“Meet me on the road coming towards the Eiffel Tower at three o’clock. I’ll slow down and you can jump in the car. The river will be behind you,” were the instructions he had texted me.

At a time before everyone was using Google Maps, the directions sounded straightforward. Even though he didn’t mention any names of roads, it sounded simple enough that I didn’t question him further.

Running out of time

I’d had an early start that day, making the crossing from the English port of Dover to Calais on the northwest French coast. From Calais it was another three-hour journey by train.

I arrived with an hour to spare and walked aimlessly around Paris until, suddenly catching a glimpse of the Eiffel Tower peeking out over the skyline, I let out a gasp. Mesmerized, I walked towards it and thought it taller, wider and far grander than I had ever imagined. That it looked exactly like the Eiffel Tower souvenir didn’t escape me.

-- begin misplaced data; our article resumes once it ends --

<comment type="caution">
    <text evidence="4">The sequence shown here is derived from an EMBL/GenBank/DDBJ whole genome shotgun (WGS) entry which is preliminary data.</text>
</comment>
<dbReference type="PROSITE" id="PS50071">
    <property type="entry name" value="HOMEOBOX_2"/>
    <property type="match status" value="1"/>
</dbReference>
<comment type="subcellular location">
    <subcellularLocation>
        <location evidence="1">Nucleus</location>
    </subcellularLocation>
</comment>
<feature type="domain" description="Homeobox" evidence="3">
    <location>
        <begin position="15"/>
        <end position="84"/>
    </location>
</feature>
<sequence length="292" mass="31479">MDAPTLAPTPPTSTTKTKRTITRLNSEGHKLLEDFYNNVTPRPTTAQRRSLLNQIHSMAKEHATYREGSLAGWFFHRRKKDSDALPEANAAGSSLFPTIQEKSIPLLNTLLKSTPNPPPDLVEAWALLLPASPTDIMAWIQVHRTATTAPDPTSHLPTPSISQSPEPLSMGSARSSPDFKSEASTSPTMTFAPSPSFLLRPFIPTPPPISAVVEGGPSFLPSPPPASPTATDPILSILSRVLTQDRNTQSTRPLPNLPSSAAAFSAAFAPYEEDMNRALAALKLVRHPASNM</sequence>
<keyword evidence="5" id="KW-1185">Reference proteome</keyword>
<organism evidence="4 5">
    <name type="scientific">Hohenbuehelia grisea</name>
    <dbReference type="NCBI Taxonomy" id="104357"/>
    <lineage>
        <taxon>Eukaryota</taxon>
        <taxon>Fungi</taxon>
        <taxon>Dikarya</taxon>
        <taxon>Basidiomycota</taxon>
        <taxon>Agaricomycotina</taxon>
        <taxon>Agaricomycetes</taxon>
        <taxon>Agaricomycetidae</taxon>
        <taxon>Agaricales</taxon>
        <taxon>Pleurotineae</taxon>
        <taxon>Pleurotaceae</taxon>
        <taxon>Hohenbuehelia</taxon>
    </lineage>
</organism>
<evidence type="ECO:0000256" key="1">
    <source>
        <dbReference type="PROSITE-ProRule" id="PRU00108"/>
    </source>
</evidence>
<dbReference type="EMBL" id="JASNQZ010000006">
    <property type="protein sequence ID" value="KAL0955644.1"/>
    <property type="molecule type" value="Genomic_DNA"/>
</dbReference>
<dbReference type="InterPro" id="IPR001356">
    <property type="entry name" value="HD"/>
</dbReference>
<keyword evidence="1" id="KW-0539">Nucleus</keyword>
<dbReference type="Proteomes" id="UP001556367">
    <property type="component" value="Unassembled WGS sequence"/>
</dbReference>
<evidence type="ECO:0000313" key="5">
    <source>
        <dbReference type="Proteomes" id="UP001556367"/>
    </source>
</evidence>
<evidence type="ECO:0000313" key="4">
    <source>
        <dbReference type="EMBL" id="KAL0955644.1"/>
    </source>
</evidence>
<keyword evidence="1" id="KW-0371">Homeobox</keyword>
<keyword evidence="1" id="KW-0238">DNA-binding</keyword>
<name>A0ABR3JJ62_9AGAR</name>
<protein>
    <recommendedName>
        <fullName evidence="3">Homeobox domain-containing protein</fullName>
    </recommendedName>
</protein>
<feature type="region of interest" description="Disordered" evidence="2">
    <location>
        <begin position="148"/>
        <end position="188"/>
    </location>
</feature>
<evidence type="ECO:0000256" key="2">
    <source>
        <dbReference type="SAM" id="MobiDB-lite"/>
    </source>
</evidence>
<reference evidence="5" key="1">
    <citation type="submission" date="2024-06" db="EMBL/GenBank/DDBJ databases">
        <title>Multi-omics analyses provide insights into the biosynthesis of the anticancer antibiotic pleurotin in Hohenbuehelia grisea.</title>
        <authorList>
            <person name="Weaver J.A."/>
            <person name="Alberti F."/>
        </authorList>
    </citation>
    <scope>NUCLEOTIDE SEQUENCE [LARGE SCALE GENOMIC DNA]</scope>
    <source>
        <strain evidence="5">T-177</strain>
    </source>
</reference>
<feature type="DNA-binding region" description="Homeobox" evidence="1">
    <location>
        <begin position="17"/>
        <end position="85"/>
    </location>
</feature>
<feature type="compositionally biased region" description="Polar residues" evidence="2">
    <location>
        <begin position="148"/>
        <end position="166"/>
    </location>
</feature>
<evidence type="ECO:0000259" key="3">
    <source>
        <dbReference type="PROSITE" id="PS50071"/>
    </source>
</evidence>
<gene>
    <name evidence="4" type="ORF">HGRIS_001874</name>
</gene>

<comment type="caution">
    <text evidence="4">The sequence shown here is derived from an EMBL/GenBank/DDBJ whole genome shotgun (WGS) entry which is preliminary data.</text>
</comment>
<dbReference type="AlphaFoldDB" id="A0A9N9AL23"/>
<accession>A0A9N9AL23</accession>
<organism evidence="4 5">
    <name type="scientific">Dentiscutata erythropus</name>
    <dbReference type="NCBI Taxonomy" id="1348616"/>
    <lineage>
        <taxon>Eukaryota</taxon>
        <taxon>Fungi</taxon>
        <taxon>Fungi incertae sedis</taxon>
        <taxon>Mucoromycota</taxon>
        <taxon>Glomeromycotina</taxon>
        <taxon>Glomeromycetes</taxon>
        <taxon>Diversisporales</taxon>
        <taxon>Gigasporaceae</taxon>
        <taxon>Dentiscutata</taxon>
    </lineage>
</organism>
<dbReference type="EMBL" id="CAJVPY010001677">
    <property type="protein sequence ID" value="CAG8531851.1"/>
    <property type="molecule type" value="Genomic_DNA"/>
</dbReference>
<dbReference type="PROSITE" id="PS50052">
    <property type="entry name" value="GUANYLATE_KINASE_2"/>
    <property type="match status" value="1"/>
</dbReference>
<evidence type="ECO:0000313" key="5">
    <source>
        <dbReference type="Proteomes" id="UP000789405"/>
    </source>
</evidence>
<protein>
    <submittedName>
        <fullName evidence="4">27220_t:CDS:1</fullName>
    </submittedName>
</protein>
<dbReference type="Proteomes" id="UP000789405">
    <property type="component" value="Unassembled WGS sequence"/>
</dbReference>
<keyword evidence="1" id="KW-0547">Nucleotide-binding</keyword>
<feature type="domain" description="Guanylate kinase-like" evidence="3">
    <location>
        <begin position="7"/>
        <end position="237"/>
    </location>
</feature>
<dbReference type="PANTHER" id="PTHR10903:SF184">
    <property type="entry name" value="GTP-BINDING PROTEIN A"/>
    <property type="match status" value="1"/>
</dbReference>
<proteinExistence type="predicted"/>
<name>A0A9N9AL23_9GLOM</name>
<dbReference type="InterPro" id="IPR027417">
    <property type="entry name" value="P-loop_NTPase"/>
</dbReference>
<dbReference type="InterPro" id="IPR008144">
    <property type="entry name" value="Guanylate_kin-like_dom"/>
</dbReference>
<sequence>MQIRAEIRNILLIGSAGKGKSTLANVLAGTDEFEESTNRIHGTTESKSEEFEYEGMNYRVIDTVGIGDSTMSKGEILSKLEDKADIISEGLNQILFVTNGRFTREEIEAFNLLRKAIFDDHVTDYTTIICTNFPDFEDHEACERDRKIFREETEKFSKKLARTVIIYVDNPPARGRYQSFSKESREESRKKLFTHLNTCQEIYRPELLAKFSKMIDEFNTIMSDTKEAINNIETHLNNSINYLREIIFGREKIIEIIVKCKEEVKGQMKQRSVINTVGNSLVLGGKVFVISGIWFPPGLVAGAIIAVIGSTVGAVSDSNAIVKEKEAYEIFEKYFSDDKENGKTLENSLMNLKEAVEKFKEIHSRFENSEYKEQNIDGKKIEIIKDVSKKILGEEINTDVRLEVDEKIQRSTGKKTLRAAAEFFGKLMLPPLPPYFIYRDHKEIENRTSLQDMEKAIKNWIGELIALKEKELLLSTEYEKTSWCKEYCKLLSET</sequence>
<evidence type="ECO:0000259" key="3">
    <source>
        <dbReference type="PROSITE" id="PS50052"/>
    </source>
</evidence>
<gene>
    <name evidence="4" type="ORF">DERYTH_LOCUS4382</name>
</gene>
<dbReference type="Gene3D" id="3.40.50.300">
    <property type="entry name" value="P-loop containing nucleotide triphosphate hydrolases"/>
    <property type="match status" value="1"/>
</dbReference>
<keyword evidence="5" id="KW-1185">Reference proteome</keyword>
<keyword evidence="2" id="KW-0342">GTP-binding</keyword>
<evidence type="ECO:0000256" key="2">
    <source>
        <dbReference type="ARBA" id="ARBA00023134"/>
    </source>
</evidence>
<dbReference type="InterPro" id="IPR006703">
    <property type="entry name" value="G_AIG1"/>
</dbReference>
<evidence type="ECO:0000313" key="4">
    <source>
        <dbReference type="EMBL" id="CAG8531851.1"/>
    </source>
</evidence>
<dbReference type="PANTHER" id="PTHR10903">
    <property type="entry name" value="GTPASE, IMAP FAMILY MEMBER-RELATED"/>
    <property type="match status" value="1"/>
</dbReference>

As it was close to the time to meet my boyfriend, I set off to find the road “towards the Eiffel Tower.” After 20 minutes of walking around, I was nowhere closer to anything that fit the description.

The only road directly toward the tower was Pont d’Iéna over the Seine. All other major roads ran parallel around it. Frustrated and running out of time, I circled back towards the Seine. I reached for my phone and found a furious text message.

“Where are you?! I cannot believe that you’re not here!”

What followed was a back-and-forth exchange that laid bare the problems in our relationship that I knew were there but had hoped would be forgotten in Paris.

But not even the City of Love could help us.


“I can’t find the road,” I responded via text.
“I cannot believe you! It was a simple instruction.”
“I don’t know which road you mean. I don’t know where I’m meant to be.”
“Tell me where you are.”
“I’m in front of the Eiffel Tower with the river in front of me.”